My grandmother was a wonderful presence in my life. I loved her very much, and will always hold the memories we created together dear to my heart. One memory in particular stands out in my mind when I was in grade school. My grandmother lived in a small town in Wyoming, and one day we made sandwiches for a picnic lunch, packed up the car, and set out on an adventure. It was a road trip clear across the state of Wyoming, to my uncles home in Cheyenne, Wyoming.
My grandmother was independent, and lived alone after becoming a widow. Soon after my grandfather passed away, she began working at a local sheep ranch. I would sometimes tag along to work with her, and she would let me use the adding machine and typewriter. For some of my early childhood I was fortunate enough to live near her, and I would often stop by her house on my way home from school for cookies, milk and piano lessons. The summer I spent living with her as a teenager, while working at a local caf, was one Ill never forget. Her love of gardening and walks helped me develop my green thumb, and desire to remain active.
On one particular visit, my 4 young children and myself went to visit my grandmother,and walked to her local Senior Center for lunch. I was surprised to see her struggling with counting out the money to pay for our lunches. This was the same person who had been in charge of managing the accounts for a bustling ranch before she retired. As a family, we were in denial of her declining memory and health. I wanted my grandmother to be the woman who shoveled her own coal into her basement furnace. The grandmother, who played the organ, sang, and had community members come to her home, to notarize their paperwork.
We wanted my grandmother to continue to be independent, but she soon started locking herself out of her home in the dead of winter. It helped to ease our minds a bit when a visiting nurse began stopping by my grandmothers to periodically check in on her. However, she soon became sick, and we had no choice but to admit her to the hospital. Kindly professionals let our family know that decisions had to be made, and that my grandmother could not return home. She finished her life in a nursing home, which was attached to the hospital. She longed for her independence and old home, and was always trying to escape.
If only I had the knowledge then that I have now, things might have been different for her. First, I would encourage families and seniors to start early in making preparations for upcoming changes in their lives. I would then take the time to find out what options are available in my community. Can my loved one stay in their home with private paid help? My grandmother could have come to live with me if I had known about Adult Day Health. This allows seniors to go to the center for the day where they have classes, entertainment, exercise, lunch, and are monitored by an RN. Another option is Assisted Living, which we could have explored and specifically looked at one designed for those with memory loss. Maybe my grandmother would have been more comfortable in an Adult Family Home. This is a home in the community, which feels like home but provides professional care and safety.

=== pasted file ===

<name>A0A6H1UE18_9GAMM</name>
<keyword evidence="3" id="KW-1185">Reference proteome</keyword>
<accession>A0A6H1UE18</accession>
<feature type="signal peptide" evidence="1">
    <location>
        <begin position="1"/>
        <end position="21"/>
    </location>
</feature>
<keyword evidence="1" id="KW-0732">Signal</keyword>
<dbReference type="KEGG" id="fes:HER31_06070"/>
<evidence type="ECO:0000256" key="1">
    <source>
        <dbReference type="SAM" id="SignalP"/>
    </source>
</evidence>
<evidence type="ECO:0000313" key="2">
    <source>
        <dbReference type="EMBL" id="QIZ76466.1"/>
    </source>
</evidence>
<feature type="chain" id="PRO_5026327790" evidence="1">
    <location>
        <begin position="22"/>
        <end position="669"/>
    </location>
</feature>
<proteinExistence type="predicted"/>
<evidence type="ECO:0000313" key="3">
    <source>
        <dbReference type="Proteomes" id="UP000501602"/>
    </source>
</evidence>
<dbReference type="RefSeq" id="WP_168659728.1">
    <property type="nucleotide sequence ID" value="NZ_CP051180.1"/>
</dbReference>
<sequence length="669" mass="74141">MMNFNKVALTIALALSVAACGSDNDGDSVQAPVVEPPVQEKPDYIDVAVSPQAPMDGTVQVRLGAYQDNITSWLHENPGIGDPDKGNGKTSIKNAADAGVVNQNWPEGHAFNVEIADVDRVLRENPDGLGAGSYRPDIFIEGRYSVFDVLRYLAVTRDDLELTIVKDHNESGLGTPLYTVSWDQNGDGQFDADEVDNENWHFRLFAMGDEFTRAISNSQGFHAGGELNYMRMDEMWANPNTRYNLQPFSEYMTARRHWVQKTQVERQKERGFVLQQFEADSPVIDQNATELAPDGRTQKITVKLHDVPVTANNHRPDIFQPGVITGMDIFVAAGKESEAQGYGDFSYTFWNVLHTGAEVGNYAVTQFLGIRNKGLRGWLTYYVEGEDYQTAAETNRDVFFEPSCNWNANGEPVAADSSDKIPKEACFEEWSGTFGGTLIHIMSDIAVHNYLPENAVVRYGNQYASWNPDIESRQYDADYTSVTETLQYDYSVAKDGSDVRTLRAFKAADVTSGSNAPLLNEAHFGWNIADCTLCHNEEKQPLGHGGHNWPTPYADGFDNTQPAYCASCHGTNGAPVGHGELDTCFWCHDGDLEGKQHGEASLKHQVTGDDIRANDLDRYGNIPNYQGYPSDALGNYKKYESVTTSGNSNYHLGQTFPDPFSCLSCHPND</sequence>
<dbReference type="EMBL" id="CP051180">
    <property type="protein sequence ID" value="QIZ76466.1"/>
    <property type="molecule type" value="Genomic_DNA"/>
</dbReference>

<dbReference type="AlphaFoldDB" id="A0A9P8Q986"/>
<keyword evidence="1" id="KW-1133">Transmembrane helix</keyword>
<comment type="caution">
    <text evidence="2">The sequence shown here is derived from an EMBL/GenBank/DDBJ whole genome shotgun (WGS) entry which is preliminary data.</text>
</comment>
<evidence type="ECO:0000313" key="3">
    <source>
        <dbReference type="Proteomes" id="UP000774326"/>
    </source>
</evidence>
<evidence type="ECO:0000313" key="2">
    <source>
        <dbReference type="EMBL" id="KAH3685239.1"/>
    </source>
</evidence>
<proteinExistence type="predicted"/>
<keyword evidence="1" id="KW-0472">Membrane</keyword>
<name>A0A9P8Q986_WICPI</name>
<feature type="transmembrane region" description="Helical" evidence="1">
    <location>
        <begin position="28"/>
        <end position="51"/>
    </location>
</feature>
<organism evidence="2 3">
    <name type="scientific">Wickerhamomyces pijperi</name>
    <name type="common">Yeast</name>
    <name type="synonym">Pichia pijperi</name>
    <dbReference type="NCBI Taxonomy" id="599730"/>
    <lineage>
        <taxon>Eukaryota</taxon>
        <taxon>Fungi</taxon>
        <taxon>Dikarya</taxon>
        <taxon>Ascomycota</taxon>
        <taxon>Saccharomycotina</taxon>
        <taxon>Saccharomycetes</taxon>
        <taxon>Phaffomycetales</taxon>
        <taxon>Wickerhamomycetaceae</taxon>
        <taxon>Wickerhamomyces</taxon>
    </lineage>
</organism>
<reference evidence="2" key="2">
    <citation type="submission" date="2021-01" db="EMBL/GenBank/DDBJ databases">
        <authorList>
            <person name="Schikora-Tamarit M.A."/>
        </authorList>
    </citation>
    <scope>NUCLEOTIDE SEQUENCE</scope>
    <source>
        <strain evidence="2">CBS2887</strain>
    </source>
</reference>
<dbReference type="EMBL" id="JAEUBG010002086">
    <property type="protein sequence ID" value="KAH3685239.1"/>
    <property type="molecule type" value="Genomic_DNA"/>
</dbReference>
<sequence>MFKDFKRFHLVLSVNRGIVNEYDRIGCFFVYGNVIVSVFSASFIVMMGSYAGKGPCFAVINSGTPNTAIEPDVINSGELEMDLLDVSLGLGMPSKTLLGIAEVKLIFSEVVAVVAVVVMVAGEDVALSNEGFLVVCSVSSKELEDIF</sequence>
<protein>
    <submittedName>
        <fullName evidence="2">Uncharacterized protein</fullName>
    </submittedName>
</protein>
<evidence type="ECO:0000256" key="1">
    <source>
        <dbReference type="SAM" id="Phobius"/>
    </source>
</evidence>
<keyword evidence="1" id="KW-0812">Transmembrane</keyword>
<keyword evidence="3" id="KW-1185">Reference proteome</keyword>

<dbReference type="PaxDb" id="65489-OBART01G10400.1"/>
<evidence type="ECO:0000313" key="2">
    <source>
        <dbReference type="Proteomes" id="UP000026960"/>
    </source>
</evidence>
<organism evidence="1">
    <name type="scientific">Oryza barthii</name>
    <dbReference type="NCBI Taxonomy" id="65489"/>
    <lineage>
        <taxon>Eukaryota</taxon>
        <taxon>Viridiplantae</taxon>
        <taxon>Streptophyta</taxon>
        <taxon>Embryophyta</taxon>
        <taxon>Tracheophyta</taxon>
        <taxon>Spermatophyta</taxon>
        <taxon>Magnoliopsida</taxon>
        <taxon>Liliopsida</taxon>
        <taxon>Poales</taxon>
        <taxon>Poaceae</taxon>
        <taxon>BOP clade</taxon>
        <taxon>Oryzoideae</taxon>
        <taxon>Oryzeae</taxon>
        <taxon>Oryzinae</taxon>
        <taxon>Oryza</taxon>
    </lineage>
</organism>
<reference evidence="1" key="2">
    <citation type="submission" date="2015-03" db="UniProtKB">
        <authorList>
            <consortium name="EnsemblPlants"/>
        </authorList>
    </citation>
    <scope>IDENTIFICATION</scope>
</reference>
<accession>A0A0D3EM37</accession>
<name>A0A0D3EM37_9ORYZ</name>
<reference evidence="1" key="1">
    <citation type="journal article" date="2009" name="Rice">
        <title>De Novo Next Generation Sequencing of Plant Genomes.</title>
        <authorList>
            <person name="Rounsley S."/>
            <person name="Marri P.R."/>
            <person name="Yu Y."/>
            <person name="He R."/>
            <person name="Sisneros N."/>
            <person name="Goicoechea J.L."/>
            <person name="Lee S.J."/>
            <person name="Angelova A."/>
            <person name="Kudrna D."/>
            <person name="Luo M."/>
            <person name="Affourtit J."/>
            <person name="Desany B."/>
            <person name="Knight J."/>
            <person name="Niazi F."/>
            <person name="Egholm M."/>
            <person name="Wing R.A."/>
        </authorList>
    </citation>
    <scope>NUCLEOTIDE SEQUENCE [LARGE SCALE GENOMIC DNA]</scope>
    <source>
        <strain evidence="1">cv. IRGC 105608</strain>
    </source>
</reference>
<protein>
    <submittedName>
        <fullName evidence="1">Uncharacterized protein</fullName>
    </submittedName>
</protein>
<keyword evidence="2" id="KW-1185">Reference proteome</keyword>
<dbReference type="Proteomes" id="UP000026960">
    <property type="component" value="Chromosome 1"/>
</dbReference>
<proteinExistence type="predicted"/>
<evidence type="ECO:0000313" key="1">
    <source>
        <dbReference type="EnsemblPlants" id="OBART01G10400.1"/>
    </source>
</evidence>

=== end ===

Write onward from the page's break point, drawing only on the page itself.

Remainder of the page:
Nobody wants to grow old, but we all will. Decisions can and should be made while individuals are able to make their own choices. Do you want to look into long-term care insurance? Do you want to move into assisted living where you do not have to worry about your home or yard upkeep,continue to develop your hobbies,and be active with your friends? Discharge planners and social workers can provide information about hospitals and skilled nursing facilities,which can make planning these transitions go much more smoothly.
Your loved ones life can have a happily ever after ending,in a place that is suited for their personal needs. Denial isnt going to solve any problems, and by facing the issues, good solutions can be found.